Thursday, January 6, 2011

Hamish & Me

Amy Roth let out a trill of laughter, and Daphne said crossly to Hamish, "Are you being deliberately stupid?"  Hamish looked horrified.  "I would no more dream of being deliberately stupid, miss, than you yourself would dream of being deliberately bitchy."-Death of a Gossip

For some reason I don't usually get along well with other men.  I'm not sure what it is, but I can count on one hand the number of friends I have that are male.  This of course is not to say that dislike other men--I just get along better with women.  This has a huge impact on my literary tastes.  I can associate with characters like Cree Black and Stephanie Plum in ways I fail to do with Alex Cross and Myron Bolitar.  That is, until I was introduced to Police Constable Hamish Macbeth.

Hamish Macbeth emerged from the clever mind of author M.C. Beaton who introduced the clumsy mooching constable in her 1985 novel, Death of a Gossip.  The series is set in the Scottish Highland village of Lochdubh.  The series' locale is what initially drew me in as I hold strongly to my Scottish heritage and incurable Anglophilia.  As is turns out, Beaton's books are impeccably written mysteries and Hamish is just quirky enough to be both likable and believable.

Beaton's writing style is unique because the reader gets to hear almost every character's point of view in the story.  Throughout her novels, Beaton can shift from Hamish's perspective to that of a minor character with just the transition of a paragraph, sans introductions, and not leave the reader completely confused.  At some points in the Macbeth novels, Hamish can feel like an ensemble character, but he always manages to solve each case in the classic style of the parlor mystery, but with a twist.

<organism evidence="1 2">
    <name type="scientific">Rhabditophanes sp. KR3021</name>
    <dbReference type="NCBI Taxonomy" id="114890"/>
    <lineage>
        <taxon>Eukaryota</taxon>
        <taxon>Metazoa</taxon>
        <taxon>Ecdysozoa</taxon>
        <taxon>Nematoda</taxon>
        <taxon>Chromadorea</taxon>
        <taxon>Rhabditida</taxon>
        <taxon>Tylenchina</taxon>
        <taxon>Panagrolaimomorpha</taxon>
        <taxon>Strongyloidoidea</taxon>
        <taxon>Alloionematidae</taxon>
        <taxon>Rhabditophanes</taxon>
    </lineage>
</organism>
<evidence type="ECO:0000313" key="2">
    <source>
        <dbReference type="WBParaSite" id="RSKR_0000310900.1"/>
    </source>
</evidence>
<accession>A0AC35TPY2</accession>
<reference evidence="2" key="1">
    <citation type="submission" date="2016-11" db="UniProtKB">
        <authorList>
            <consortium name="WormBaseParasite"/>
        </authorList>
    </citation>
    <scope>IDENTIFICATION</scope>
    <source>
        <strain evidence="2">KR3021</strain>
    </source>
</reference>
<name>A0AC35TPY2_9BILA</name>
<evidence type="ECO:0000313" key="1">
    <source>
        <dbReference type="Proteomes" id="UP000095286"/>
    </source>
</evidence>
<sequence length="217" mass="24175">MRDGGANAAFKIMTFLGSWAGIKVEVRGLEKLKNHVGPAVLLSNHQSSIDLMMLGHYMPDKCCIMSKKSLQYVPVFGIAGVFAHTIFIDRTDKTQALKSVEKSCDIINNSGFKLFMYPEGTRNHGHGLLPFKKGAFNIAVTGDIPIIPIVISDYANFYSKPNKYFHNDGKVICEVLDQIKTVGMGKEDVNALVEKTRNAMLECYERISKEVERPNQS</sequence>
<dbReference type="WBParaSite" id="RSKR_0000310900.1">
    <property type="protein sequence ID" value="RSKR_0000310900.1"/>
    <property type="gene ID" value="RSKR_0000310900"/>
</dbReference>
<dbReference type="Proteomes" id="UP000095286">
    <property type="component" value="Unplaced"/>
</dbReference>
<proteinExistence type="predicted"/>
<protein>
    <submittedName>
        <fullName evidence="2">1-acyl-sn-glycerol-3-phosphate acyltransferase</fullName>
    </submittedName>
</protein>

Really, the entire series can be thought of as "Cozies with a Twist."  Hamish's mouth would make Miss Marple blush and Hercule Poirot would frown upon Hamish's moral code.  For example, Hamish will often visit other people's homes to make long distance calls so that he does not have to pay the charges.  However, the reader can forgive Hamish for his miserly nature when they find out that he sends almost every penny he earns back to his middle-aged parents and significantly younger siblings in the neighboring village.

After 26 years and as many Macbeth novels, Beaton hasn't lost her touch with this series.  She even has another series featuring a female protagonist, Agatha Raisin, which also has a large readership.  Although Hamish has proven himself over and over to be a great detective, people can still be fooled into thinking that he is a stupid person based on his mild-mannered ways and seeming obliviousness to everything around him.  Don't let him fool you though, nothing gets past Constable Macbeth, and I think any of us would be lucky to have Hamish call us "friend."


  1. Thanks for the tip! I've now ordered a copy of the book. Been looking for something new to read, and I've never heard of this!

  2. Excellent! It's a quirky little series. You don't really have to read them in order either, although it helps.

  3. nice commentary! although I'd watched the Hamish Macbeth series with Robert Carlyle quite a few years ago, I never read any of the books till I recently stumbled upon the Kindle copy of Death of Gossip for - wait for it - 89 cents! however, that was like the gateway drug. I've read a few more of those, plus the first few Agatha Raisins, since.

    I agree with your observations about Beaton's very skillful transitions of POV, and I also like her terrific economy with words. She can succinctly illustrate her point without overstating. I'm looking forward to reading more of both the Macbeth and Raisin series. Just taking a break now to prove I can stop anytime I want ;)

  4. Hi Sophie,
    I'm glad you're enjoying the books. They are quite addictive so it's a good thing Beaton has written so many.